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Gas Wood Tints and shades Metal Visual arts


I picked this Stanley No. 4 up from the antique mall for 20 bucks. I've just about got it all clean (was very rusty and dirty). Anyway, I think this is either a Type 16 or 19. Can anyone help based on the pic provided below? Thanks!
 

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Discussion Starter · #8 ·
Well I've gotten it almost completely clean. I think I'll repaint the black areas. Any suggestion on paint type/brand? Also am going to try to sharpen. I've asked te question before but what grade of sharpening stone is ideal?
 

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Don W uses something like Ford Dupli-color Engine Paint (black). It works very well. For sharpening, lots of learning curve out there.

Many begin with some form of the scary sharp system. It's accessible and it does work, and people stick with it, too.There's oil stones from there, and water stones, with and without eclipse holding jigs (vs. freehand). Stones or sandpaper don't have ideal grits, but you work through the grits. Like when sanding a project through the grits. And that's where it's important to find a way, and stick with it before jumping from one to the other.

So, I'd say try scary sharp for awhile, to see what sharp is. Then consider one more step: oil or water. Oh, or DMTs.

:)

One thing I would suggest as a specific is to not sweat the uber-fine grits, like 8K stones. A strop, ala Paul Sellers, is very effective for final polish and does well to resurrect an edge quickly, too.

Anyway, some starting thoughts. Hope it's a help.
 

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Discussion Starter · #11 ·
I have sharpened this iron pretty well but am having some issues. I am experiencing a lot of tear-out. Certain areas of the grain are just ripping out in places. Could this be a situation where the surfaces aren't flush with one another (chip breaker to iron, frog to chipbreaker, etc.)?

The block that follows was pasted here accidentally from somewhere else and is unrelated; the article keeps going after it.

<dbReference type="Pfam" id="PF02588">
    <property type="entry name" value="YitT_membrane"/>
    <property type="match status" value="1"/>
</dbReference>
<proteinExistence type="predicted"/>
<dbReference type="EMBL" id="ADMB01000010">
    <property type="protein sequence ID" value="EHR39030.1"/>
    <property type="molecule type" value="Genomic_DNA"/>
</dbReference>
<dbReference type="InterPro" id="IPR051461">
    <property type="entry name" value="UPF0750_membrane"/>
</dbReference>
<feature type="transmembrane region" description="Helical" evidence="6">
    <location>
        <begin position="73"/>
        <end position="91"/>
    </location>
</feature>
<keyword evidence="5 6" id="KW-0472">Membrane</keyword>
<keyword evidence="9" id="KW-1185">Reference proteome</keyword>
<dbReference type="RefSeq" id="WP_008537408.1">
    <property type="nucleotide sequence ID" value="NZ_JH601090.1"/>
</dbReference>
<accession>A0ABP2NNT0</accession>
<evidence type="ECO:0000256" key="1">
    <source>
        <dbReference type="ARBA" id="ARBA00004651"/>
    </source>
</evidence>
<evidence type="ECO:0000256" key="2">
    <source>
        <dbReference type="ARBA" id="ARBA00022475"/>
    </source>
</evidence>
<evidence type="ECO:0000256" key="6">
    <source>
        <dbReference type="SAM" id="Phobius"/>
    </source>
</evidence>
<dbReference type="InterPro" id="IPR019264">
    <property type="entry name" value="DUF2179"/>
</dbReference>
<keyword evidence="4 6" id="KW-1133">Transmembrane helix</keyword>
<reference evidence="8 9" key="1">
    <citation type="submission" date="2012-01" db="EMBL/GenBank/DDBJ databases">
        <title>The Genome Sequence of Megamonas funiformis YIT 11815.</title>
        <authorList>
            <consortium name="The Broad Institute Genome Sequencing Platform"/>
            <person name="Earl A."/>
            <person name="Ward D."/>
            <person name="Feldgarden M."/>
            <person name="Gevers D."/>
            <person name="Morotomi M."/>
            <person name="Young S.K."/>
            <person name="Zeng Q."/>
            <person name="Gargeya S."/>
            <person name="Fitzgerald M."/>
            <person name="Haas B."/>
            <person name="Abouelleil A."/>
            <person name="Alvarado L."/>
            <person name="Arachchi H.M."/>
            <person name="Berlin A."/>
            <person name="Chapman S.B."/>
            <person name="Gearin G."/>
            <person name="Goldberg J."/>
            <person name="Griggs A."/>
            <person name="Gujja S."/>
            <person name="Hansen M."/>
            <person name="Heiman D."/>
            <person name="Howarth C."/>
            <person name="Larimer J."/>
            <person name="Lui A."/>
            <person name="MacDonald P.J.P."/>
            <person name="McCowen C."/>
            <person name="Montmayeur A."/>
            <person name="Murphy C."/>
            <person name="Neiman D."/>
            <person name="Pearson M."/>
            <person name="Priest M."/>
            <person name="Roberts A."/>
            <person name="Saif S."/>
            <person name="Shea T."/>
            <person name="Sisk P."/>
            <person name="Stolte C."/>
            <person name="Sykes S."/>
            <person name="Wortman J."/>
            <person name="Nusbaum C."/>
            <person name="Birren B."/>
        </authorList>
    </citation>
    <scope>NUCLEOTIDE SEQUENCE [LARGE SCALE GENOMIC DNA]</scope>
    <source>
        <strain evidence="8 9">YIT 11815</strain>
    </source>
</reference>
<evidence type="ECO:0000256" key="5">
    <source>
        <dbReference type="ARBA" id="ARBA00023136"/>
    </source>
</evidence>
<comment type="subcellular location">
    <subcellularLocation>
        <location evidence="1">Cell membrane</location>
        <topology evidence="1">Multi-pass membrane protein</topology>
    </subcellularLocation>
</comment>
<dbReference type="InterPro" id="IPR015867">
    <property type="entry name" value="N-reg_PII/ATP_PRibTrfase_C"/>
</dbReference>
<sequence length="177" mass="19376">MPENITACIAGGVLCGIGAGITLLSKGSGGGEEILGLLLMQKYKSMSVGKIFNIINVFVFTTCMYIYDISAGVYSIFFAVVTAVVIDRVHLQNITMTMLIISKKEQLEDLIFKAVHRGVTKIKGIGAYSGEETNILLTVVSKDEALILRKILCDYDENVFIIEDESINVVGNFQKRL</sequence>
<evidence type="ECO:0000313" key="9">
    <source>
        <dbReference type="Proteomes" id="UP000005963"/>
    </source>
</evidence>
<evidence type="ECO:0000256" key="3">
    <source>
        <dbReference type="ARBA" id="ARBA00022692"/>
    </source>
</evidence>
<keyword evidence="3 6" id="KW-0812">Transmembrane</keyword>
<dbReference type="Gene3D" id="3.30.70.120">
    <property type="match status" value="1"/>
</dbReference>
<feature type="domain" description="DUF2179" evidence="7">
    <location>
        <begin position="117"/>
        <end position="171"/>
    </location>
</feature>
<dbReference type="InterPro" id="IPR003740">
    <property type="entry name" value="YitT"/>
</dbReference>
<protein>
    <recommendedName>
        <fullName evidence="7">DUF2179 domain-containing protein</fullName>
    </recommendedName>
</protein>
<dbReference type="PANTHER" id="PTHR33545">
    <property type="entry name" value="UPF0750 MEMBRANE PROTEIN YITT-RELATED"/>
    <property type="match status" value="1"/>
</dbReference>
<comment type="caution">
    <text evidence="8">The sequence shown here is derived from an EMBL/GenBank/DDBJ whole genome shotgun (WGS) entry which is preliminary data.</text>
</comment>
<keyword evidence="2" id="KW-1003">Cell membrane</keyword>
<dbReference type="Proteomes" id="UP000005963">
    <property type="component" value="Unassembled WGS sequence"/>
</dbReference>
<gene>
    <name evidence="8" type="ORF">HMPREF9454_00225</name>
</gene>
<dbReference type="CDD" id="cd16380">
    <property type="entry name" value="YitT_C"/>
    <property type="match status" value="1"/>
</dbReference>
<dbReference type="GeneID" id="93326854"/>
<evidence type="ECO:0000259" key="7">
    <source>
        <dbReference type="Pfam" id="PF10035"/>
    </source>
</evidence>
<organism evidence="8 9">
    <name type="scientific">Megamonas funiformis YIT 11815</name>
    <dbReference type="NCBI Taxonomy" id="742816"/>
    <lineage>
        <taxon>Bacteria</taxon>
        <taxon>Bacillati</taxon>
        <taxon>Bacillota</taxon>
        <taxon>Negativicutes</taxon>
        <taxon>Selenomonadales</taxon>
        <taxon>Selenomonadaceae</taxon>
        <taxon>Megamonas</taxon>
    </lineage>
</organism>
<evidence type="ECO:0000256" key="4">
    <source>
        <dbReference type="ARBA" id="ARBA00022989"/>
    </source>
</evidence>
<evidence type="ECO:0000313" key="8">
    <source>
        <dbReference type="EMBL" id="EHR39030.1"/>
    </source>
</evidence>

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shouldn't really be taking a deep enough cut for chips, rather should be getting a shaving. To close up the mouth you move the frog forward a little, to narrow the gap between iron and the front of the mouth. What this does is makes the plane sole hold the wood down until right before it gets to the iron. Helps prevent tear out.

Silly question, but have you tried planing in the other direction when you're getting tear out? (Also, what kind of wood?)
 

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Discussion Starter · #15 ·
Yea maybe I was going too deep. I just had some really rough areas from nicks and such that I was trying to get out. But I guess that should be done with very little iron sticking out too eh?

It definitely was not as pronounced when I went the other way, but still happened a little. Could the least bit of the iron not being flush with the face of the frog cause it?

I posted the wood type ID a couple months ago. Have a look, but the general consensus was likely ash. It is At LEAST 50 years old, found in one of my barns and likely milled on site with their old woodsaw (the kind that attached to a PTO on a tractor to be driven).
 

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Try retracting the iron until it's not cutting anymore, then slowly advance the iron (once the depth adjustment wheel engages the iron). Try going 1/2 or 1/4 turns at a time until you get a shaving. You don't want very much sticking out at all.

You also want to make sure that the edge of the iron is sticking out the same distance all the way across the width of the iron, and not more on one side or the other, by using the lateral adjustment lever. There's usually a "right and wrong" way to plane (direction), so if it's better one way, then stick with that way. basically you don't want to plane against the grain, because what you're having issues with is a lot more prevalent, even if you have everything set up right.
 
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